If you're new to this, no need to worry, I've got your back. This is made with beginners in mind. By the end of this series you'll have a solid grasp of the basics and be ready to start making your very own oil paintings.
In this part I'm going to offer some oil paint alternatives for the Apelles palette, including cheap options as well as the ideal option in my view as an experienced painter.
You Need a Strategy to Choose Your Oil Paints Whether You're a Beginner or Advanced
There's an infinite amount of colors out there for you to choose from so you can't possibly make a decision without having a plan first.
Step 1: Choose a Palette
I recommend the Apelles palette. It's a simple palette that's going to help you to learn the basics and give you a solid base to work from so you can create any colors that you find in nature.
What is the Apelles palette?
The Apelles palette consists of only four colors: white, black, yellow, and red. It's simple. That means it's going to be easy to learn color mixing and you're not going to overcomplicate things. So you're going to be able to get a grasp on some of the basics quickly. In addition, it's going to force you to mix and blend colors together in order to achieve a full rainbow of colors. The learning that comes with this is extremely helpful in understanding color theory.
For A Complete Guide to The Apelles Palette:
How The Apelles Palette Leads to Harmony
Compared to many other palettes the Apelles palette remains more harmonious even if you use a little bit too much of one individual color. The colors are easy to balance out in total. So the overall harmony is much easier to achieve compared to a palette with yellow, red, and blue for example.
Step 2: Determine Your Goals and What You Want to Achieve With The Palette
Is This a New Weekend Hobby?
If this is a new found hobby that you might drop in a month, then maybe you should test some cheap paints out first and see if you still like painting after practicing a bit.
Is Your Primary Goal to Learn The Basics of Oil Painting?
If you are just starting to oil paint for the first time then you don't need expensive colors to practice getting familiar with how the paint mixes, blends, etc. With that said, high quality materials do make an impact on the quality of your paintings and your ability to learn. Higher quality paints and materials make it easier to improve.
So when should you upgrade your palette?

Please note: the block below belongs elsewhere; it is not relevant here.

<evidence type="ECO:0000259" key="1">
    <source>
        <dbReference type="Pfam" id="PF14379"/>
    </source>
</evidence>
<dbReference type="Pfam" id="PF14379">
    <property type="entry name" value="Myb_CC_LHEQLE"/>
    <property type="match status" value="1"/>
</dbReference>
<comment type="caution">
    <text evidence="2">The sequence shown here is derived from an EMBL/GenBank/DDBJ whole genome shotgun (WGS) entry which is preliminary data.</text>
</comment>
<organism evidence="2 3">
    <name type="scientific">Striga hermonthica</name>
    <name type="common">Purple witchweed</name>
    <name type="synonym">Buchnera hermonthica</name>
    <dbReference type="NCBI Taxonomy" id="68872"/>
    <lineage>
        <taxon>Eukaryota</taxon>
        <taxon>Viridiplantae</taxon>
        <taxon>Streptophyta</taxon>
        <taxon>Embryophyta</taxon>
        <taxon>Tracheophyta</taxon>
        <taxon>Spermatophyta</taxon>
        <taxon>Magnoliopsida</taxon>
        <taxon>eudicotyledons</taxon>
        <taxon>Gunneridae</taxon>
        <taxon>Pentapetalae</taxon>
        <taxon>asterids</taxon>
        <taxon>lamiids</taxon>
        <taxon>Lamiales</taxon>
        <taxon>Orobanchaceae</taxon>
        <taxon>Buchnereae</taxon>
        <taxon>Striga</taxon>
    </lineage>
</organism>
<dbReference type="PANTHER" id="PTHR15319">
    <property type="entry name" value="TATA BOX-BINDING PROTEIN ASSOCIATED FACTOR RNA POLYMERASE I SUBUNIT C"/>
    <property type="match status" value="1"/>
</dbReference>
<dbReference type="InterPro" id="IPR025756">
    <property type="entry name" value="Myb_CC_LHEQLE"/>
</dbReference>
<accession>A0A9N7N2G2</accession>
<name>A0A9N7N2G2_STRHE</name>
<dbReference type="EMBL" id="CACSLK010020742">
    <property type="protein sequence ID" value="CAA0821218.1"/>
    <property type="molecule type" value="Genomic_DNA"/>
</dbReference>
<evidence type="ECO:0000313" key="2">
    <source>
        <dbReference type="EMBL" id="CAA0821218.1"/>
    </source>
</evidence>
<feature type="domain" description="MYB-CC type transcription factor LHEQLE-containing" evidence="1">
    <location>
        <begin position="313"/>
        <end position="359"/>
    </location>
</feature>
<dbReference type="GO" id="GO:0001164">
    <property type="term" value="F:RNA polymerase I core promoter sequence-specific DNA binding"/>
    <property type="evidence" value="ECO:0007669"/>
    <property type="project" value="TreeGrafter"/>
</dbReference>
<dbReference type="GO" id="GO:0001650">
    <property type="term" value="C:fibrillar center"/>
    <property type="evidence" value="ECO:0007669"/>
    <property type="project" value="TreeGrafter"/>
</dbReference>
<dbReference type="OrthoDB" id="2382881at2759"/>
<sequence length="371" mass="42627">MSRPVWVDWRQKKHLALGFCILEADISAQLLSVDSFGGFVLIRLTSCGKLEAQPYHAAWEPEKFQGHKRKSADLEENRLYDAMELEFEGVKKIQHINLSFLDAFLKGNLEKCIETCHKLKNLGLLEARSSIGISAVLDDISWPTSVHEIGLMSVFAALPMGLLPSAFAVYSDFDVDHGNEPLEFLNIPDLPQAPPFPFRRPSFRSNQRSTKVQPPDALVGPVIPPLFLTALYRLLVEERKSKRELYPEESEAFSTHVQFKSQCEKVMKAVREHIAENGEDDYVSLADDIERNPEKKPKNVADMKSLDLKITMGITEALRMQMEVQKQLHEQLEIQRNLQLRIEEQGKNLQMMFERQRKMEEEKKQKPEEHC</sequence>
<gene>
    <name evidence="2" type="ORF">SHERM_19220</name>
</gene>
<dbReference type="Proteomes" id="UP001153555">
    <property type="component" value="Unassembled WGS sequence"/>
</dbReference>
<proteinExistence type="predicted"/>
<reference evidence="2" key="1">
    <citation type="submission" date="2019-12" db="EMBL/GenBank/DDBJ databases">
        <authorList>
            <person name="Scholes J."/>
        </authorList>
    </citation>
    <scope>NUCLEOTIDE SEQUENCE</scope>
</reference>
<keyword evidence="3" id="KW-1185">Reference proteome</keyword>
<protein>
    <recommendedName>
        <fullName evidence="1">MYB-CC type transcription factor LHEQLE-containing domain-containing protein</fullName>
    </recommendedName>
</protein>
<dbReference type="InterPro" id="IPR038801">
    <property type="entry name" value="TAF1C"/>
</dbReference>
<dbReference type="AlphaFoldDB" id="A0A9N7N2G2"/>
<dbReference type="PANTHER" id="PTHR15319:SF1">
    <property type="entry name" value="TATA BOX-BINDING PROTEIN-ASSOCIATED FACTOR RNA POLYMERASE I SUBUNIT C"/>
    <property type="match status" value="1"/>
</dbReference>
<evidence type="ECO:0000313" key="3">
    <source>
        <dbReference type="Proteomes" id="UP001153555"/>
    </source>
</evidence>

You Should Use High Quality Paints as Soon As Possible! Here's Why...
Do You Want to Sell Your Paintings?
If you want to sell your paintings then I would definitely recommend using higher quality oil paints. It will not only enhance what your abilities, but it gives you a stronger value proposition for potential collectors too. It literally adds value to your painting!! So any additional costs required to get yourself higher quality materials will be directly connected to your ability to make better paintings and sell them for a higher price.
The Golden Cape by Odd Nerdrum
Consider Your Long Term Goals
You need to think about your long term painting goals. If you want to make a masterpiece then you should be making the process as easy as possible and using the best quality materials you can buy.
Don't Be Penny Wise and Dollar Foolish
In the long term, the amount that you spend on higher quality materials is incredibly insignificant compared to the value that it provides you in return.
Self Portrait as Zeuxis by Rembrandt
The Difference in Quality Between Oil Paints
1. Pigment Quality
Pigment quality is a major concern because many of the cheaper paints will change in color in a drastic way. Even once it just starts to dry to the touch it can look different compared to when it was fresh and wet.
2. Dry Time
Generally, cheaper paints are 'intentionally' made to dry slower. It's supposedly motivated by this strange idea that beginners need more time to blend paints..? I would assume that is just a way to cover up for their bad quality, because seeking slow dry time doesn't make much sense. Slow dry time is particularly a disadvantage if you're trying to paint like the Old Masters. Think about the flip side, if the paint dries quicker then you can work on your next layer quicker... very simple.
Man in a Boat by Odd Nerdrum